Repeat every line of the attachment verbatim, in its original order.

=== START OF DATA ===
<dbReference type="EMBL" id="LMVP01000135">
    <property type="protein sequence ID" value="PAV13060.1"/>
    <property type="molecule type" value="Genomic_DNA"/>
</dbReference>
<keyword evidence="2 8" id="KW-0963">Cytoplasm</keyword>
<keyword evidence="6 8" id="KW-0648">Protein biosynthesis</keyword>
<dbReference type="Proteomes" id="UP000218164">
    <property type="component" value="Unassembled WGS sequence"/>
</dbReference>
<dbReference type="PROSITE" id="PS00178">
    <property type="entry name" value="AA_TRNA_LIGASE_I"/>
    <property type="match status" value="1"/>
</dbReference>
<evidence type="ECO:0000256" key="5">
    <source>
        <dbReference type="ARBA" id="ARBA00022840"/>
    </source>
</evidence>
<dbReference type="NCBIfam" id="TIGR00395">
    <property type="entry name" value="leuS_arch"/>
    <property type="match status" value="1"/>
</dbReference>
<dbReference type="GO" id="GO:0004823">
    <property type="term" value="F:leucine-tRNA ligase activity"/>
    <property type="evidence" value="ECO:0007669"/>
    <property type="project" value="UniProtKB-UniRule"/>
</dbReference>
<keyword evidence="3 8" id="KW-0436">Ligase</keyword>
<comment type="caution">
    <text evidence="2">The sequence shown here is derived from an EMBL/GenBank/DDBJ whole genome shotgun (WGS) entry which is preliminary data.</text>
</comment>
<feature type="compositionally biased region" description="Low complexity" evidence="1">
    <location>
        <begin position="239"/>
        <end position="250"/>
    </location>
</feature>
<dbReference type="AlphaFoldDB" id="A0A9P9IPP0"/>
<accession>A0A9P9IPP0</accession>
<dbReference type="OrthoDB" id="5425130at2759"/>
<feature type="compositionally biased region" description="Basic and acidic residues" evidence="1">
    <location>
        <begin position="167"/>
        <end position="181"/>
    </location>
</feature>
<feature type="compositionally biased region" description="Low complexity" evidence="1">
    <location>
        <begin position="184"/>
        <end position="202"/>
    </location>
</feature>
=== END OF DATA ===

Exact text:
<dbReference type="EMBL" id="LMVP01000135">
    <property type="protein sequence ID" value="PAV13060.1"/>
    <property type="molecule type" value="Genomic_DNA"/>
</dbReference>
<keyword evidence="2 8" id="KW-0963">Cytoplasm</keyword>
<keyword evidence="6 8" id="KW-0648">Protein biosynthesis</keyword>
<dbReference type="Proteomes" id="UP000218164">
    <property type="component" value="Unassembled WGS sequence"/>
</dbReference>
<dbReference type="PROSITE" id="PS00178">
    <property type="entry name" value="AA_TRNA_LIGASE_I"/>
    <property type="match status" value="1"/>
</dbReference>
<evidence type="ECO:0000256" key="5">
    <source>
        <dbReference type="ARBA" id="ARBA00022840"/>
    </source>
</evidence>
<dbReference type="NCBIfam" id="TIGR00395">
    <property type="entry name" value="leuS_arch"/>
    <property type="match status" value="1"/>
</dbReference>
<dbReference type="GO" id="GO:0004823">
    <property type="term" value="F:leucine-tRNA ligase activity"/>
    <property type="evidence" value="ECO:0007669"/>
    <property type="project" value="UniProtKB-UniRule"/>
</dbReference>
<keyword evidence="3 8" id="KW-0436">Ligase</keyword>
<comment type="caution">
    <text evidence="2">The sequence shown here is derived from an EMBL/GenBank/DDBJ whole genome shotgun (WGS) entry which is preliminary data.</text>
</comment>
<feature type="compositionally biased region" description="Low complexity" evidence="1">
    <location>
        <begin position="239"/>
        <end position="250"/>
    </location>
</feature>
<dbReference type="AlphaFoldDB" id="A0A9P9IPP0"/>
<accession>A0A9P9IPP0</accession>
<dbReference type="OrthoDB" id="5425130at2759"/>
<feature type="compositionally biased region" description="Basic and acidic residues" evidence="1">
    <location>
        <begin position="167"/>
        <end position="181"/>
    </location>
</feature>
<feature type="compositionally biased region" description="Low complexity" evidence="1">
    <location>
        <begin position="184"/>
        <end position="202"/>
    </location>
</feature>